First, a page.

Assignment 2
Practice being neat and organized. Mathematics is a language. Learn to use it correctly and efficiently. Problem #32 on page 22 wants you to solve the equation
An equation is a conditional statement that has no truth value by itself. If we substitute a value for x, then the resulting statement (which in this case is a statement of equality) is either true or false. For instance, if we substitute x = 0 into the equation, we obtain
This is a perfectly meaningful statement. It is, of course, a false statement. If you can classify a statement as false, then the statement is not meaningless. Now, when we solve an equation, our purpose is to find all real number values that make the conditional statement true. We have yet to solve the equation, but we have discovered that x = 0 makes the conditional statement false. Hence, x = 0 is not a solution to the equation. It is not among the collection of numbers that make the conditional statement true. To solve the equation above, we will produce a series of equivalent equations. In doing so, we will preserve the "balance" around the symbol = . (Remember, the Arabic word al-jabr can be translated "to balance."). The symbol ==> means "implies." Let's learn this, because mathematics is a language, and communication is important. It is very important to note that the symbols = and ==> mean two entirely different things. Think before you write! Here is an example of a statement that uses both symbols correctly: 3x = 21 ==> x = 7. To translate, if three times a number is 21, this implies that the number is 7. Or we could say, if 3x = 21 is true, then a necessary consequence is that x = 7. Here is a neat homework-type presentation for problem #32 on page 22.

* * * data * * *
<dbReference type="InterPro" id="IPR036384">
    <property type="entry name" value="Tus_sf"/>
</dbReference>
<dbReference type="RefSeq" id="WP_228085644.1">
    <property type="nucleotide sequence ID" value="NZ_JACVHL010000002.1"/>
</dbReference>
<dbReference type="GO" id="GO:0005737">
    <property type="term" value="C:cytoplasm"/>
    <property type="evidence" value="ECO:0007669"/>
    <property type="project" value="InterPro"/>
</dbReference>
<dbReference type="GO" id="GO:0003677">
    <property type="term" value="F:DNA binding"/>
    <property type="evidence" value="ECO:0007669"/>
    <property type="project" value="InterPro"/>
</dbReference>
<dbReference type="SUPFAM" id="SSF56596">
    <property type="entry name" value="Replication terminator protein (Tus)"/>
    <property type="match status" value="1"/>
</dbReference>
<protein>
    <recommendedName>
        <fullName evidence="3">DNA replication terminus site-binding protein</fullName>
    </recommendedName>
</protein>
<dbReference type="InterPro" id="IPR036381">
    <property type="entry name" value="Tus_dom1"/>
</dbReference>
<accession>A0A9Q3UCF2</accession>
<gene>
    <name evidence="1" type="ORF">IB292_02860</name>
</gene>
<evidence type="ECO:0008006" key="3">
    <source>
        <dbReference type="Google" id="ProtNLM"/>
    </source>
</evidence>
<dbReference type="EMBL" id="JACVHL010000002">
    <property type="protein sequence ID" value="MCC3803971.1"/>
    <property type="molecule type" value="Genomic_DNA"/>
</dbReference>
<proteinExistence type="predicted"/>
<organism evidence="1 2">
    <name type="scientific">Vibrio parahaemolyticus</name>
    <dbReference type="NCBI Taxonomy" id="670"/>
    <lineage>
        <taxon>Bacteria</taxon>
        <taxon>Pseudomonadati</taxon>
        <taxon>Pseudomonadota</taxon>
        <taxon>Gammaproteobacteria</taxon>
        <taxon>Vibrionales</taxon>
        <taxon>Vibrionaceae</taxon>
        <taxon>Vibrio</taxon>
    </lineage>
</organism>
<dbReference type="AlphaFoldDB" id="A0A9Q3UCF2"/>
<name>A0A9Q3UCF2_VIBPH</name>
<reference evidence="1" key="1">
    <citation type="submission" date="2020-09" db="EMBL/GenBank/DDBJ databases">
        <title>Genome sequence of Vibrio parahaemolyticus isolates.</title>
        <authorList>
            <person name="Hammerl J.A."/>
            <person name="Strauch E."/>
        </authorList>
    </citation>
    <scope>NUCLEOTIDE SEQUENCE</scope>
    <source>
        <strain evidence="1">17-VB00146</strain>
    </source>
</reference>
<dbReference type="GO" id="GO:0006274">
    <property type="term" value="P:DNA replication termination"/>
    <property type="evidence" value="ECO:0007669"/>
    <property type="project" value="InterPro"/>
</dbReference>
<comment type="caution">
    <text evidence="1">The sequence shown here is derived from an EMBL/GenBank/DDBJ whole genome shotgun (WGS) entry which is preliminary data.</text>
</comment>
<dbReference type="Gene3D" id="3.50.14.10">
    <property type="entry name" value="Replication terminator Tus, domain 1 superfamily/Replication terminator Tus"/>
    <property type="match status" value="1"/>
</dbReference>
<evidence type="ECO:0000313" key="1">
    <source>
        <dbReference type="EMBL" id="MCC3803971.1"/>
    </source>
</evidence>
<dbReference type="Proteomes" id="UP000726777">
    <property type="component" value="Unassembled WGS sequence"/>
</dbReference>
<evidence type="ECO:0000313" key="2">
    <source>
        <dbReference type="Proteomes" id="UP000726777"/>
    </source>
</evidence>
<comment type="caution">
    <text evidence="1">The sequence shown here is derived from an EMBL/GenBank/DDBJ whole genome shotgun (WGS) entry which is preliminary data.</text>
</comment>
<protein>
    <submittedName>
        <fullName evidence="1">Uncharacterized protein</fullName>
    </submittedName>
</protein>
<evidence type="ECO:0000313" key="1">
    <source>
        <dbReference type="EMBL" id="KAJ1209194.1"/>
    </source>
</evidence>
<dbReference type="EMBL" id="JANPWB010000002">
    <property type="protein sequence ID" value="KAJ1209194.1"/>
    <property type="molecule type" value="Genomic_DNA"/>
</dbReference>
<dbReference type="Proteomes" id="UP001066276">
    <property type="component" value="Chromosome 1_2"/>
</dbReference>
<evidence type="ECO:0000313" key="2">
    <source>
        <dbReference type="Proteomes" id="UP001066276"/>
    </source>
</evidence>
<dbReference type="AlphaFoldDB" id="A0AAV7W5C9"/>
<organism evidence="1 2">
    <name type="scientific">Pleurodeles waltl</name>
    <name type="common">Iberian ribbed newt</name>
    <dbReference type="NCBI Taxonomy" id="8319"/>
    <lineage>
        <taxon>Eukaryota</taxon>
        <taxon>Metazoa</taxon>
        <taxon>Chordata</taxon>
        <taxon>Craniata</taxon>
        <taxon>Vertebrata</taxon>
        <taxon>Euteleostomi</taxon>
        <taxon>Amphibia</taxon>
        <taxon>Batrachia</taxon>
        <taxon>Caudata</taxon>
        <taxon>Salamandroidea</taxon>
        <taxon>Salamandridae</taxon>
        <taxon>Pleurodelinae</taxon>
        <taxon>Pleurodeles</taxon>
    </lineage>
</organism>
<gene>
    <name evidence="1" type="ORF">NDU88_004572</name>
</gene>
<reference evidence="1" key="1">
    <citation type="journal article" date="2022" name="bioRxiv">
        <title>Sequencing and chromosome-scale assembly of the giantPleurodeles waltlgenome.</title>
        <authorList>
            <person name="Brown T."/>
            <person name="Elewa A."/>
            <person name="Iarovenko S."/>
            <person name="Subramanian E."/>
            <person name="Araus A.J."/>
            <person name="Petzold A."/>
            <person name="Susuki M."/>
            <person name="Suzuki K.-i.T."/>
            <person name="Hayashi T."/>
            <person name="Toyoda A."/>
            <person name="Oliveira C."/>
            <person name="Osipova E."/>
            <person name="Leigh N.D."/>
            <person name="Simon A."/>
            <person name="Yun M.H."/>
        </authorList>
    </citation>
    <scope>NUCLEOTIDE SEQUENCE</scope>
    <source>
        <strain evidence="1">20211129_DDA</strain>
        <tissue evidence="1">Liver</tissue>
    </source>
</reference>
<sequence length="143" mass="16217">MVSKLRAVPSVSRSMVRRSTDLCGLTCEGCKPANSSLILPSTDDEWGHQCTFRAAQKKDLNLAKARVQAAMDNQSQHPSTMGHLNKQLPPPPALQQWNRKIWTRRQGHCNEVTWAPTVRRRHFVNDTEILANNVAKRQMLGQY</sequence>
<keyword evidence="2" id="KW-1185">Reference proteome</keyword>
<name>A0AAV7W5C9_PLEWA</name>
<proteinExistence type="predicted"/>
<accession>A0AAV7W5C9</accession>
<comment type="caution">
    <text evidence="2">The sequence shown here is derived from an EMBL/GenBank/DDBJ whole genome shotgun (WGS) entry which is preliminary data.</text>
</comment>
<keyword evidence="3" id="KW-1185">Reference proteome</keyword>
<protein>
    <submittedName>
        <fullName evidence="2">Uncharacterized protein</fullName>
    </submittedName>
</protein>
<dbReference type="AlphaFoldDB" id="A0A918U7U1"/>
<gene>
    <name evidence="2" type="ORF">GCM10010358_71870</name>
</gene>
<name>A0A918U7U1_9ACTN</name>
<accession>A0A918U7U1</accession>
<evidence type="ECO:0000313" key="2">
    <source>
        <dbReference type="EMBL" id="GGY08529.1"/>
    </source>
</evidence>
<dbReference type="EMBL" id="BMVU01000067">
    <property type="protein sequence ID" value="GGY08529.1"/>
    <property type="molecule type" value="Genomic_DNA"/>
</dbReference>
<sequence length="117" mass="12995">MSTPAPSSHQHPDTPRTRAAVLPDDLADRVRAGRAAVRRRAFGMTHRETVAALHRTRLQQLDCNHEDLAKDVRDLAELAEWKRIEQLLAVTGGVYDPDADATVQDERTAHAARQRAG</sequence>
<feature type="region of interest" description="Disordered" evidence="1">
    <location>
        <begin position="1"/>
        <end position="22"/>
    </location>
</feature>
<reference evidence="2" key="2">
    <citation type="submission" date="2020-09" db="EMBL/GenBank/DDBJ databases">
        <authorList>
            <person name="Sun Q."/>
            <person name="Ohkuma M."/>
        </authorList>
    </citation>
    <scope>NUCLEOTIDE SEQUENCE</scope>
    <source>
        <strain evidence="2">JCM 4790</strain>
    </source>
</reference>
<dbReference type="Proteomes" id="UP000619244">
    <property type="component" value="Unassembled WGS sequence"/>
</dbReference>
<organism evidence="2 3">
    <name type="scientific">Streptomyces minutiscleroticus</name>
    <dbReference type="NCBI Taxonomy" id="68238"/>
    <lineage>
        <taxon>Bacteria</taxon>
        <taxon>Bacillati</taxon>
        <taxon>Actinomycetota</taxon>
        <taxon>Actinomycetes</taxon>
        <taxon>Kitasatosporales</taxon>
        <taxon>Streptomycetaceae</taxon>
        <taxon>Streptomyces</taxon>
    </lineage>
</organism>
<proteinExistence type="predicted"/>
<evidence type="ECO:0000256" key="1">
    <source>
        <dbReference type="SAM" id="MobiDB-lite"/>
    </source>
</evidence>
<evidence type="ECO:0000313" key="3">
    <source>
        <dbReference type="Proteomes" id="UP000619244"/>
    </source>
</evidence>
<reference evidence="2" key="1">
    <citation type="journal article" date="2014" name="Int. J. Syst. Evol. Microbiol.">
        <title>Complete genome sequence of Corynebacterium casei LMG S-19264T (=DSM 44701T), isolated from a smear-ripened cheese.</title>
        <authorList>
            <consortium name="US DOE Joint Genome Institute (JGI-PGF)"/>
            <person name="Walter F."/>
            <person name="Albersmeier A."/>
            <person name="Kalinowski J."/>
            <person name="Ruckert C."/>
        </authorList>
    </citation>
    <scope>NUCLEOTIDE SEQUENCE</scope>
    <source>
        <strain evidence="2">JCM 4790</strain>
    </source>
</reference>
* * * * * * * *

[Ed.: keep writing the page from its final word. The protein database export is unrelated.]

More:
Translation: If -4(3 + x) + 5 = 4(x+3), then this implies that x must be the number -2.375. Finally, note on page 19 there are what the authors call transformations that produce equivalent equations. Basically, these are principles that you should have learned in first-year algebra. Let's make a real effort to think at a sophisticated level. These transformations, if used properly, preserve the balance around the = symbol. When solving an equation, it is important to preserve the balance. When doing homework, write neatly. Communicate! Say what you mean, and mean what you say. Use the language of mathematics properly, effectively, and efficiently.
Problem: Solve (1/3)(x - 5) = (3/7)(x - 7). Solution (with communication): (1/3)(x - 5) = (3/7)(x - 7) ==> 21[(1/3)(x - 5)] = 21[(3/7)(x - 7)] ==> 7(x - 5) = 9(x - 7) ==> 7x - 35 = 9x - 63 ==> 7x + 28 = 9x ==> 2x = 28 ==> x = 14. Check: Substituting x = 14 into the original equation yields 3 = 3. Problem: You have two summer jobs. In the first job, you work 28 hours and earn $7.25 per hour. In the second job, you earn $6.50 an hour and can work as many hours as you want. If your want to earn $255 per week, how many hours must you work at your second job. Solution (with communication): Let x = the number of hours you need to work at the second job to earn $255 per week. Premise ==> 28($7.25) + x($6.50) = $255 ==> x = [$255 - 28($7.25)]/$6.50 ==> x = 8. Conclusion: You will need to work 8 hours a week at the second job if you want to earn a total of $255 per week. Note: This problem is less time-consuming if you save the calculator computations until the final step. This does require knowledge of the order operations. |